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LISTEN: Reissued Cavern Of Anti-Matter
Christian Eede , December 2nd, 2016 14:15

Check out a track from the band below set to be reissued soon, as well as a chat with the band's Tim Gane

Cavern Of Anti-Matter are soon set to reissue album Blood Drums which was originally available in 2013 via Grautag and will now be given a new lease of life by Duophonic bringing it to digital formats for the first time.

The album was the first from the band having formed in 2012, featuring Tim Gane of Stereolab, and currently goes for vast amounts of money on the resale market. You can pre-order the reissue here.

With the record set for reissue in January, we caught up with Tim Gane from the band to talk about the album in detail and ask about future plans.

How did Cavern Of Anti-Matter initially form? And what is a 'Cavern of Anti-Matter'?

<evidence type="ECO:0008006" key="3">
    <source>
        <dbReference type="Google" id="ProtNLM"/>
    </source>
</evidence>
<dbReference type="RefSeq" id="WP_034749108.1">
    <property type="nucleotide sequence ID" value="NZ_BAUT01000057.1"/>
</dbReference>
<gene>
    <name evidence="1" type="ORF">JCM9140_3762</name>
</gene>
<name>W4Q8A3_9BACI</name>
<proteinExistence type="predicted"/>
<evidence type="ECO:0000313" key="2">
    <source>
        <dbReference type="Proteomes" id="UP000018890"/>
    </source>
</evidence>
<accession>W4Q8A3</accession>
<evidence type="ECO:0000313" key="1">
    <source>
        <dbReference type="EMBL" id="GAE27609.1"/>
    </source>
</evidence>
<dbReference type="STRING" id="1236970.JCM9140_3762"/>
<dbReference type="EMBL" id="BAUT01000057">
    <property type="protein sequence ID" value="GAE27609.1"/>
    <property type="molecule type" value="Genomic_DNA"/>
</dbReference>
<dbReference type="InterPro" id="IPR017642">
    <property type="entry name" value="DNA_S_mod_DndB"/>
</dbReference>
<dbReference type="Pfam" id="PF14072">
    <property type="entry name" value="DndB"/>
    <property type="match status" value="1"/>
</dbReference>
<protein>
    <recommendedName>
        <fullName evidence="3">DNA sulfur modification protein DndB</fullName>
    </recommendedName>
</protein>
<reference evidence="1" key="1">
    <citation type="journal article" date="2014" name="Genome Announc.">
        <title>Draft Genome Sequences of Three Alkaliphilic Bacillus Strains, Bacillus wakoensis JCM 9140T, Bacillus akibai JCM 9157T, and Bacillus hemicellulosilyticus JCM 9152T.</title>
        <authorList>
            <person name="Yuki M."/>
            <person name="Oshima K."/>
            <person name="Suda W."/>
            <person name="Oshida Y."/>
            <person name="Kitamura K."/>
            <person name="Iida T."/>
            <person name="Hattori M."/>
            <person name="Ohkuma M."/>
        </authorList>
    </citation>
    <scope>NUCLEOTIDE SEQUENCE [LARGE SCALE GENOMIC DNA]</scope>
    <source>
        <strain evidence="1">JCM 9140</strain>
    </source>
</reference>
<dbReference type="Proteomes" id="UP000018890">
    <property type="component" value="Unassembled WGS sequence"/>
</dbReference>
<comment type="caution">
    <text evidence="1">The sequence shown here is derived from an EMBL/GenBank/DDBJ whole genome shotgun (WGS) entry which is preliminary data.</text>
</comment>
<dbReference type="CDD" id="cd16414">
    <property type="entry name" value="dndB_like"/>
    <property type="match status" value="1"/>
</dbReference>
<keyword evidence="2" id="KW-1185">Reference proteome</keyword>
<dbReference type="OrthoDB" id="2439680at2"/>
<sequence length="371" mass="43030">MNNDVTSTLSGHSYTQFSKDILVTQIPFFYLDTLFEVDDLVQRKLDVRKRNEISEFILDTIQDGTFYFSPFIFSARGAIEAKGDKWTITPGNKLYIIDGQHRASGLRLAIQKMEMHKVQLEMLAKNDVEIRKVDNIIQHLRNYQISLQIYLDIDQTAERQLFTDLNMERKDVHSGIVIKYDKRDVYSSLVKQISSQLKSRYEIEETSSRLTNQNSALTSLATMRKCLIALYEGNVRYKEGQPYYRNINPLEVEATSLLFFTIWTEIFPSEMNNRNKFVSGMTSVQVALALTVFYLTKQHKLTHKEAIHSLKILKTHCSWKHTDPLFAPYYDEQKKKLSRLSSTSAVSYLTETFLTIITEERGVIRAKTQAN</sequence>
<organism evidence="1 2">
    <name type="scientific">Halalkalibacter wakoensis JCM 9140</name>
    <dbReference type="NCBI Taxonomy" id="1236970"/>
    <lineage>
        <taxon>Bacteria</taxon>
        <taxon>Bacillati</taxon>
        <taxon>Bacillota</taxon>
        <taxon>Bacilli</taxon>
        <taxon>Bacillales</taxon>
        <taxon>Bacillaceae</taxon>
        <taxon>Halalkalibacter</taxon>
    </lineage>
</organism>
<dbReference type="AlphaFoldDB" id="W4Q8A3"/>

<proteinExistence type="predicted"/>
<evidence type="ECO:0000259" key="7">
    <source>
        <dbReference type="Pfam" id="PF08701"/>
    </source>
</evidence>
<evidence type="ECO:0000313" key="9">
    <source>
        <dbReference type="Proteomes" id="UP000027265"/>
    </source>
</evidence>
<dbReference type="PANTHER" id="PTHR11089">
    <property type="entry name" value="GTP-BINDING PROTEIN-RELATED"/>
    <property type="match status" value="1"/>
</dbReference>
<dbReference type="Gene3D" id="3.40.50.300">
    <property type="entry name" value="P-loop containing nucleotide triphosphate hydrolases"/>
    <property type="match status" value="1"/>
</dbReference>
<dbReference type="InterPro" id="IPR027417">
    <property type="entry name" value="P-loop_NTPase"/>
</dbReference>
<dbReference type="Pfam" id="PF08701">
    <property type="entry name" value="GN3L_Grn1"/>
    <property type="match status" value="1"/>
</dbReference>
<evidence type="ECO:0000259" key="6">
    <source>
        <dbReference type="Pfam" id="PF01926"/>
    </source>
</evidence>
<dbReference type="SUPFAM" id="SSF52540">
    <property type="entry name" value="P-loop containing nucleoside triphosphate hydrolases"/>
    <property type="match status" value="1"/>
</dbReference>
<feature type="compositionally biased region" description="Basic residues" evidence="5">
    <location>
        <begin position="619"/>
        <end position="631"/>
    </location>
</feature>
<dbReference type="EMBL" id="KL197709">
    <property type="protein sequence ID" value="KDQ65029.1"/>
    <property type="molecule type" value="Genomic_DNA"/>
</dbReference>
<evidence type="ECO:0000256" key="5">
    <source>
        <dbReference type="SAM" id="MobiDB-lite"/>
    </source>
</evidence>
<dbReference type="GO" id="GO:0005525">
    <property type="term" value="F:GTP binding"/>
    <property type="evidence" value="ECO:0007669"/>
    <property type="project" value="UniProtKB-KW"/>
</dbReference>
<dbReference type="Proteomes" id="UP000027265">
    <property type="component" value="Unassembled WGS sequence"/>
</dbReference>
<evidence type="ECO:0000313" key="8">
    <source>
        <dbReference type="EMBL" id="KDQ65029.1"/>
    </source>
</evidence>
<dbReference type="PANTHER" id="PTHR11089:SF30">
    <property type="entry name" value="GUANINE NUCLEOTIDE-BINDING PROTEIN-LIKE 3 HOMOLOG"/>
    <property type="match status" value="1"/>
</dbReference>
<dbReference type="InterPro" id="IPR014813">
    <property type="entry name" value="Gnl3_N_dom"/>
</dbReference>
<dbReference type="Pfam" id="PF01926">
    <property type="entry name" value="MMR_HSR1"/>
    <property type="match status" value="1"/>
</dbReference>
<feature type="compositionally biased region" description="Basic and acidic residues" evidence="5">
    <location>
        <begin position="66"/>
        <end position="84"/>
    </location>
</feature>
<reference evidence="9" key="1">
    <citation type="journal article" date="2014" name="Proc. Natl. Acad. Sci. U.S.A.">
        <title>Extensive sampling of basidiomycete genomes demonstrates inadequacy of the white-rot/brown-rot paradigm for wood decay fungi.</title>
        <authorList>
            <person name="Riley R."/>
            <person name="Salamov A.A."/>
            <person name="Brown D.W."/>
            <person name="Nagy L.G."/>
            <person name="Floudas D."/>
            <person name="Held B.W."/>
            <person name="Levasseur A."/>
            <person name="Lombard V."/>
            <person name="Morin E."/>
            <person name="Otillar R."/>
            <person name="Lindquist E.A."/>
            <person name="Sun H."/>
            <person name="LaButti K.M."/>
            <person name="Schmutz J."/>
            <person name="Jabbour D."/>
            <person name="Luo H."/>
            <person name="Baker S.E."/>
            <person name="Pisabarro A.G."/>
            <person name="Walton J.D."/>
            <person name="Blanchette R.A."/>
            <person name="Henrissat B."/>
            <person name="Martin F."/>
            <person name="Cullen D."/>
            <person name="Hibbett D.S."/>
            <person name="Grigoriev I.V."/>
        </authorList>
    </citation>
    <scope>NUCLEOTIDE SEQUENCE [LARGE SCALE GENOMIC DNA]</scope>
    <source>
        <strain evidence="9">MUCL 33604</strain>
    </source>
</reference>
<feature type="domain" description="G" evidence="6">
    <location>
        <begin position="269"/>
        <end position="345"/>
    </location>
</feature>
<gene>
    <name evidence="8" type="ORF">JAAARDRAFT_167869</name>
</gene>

Tim Gane: Yes, it’s a little murky the origins of the group. It kind of fell into place haphazardly when we were asked to play live at a festival organised by Grautag, the label who originally issued the Blood Drums LP. Before that there was no group. I was working on this electronic LP idea and Joe played drums on one or two tracks (which I re-used over and over again) and Holger was the Technical Advisor who helped set up all the electronic gear, which i had never used before and didn’t know how to play. I wanted to work to with all new equipment to try to get a different sound and Holger was the perfect person to show me the possibilities. He ended up doing some electronics and rhythms too so when I got asked to play live I naturally thought of Joe and Holger to perform this “one off” event.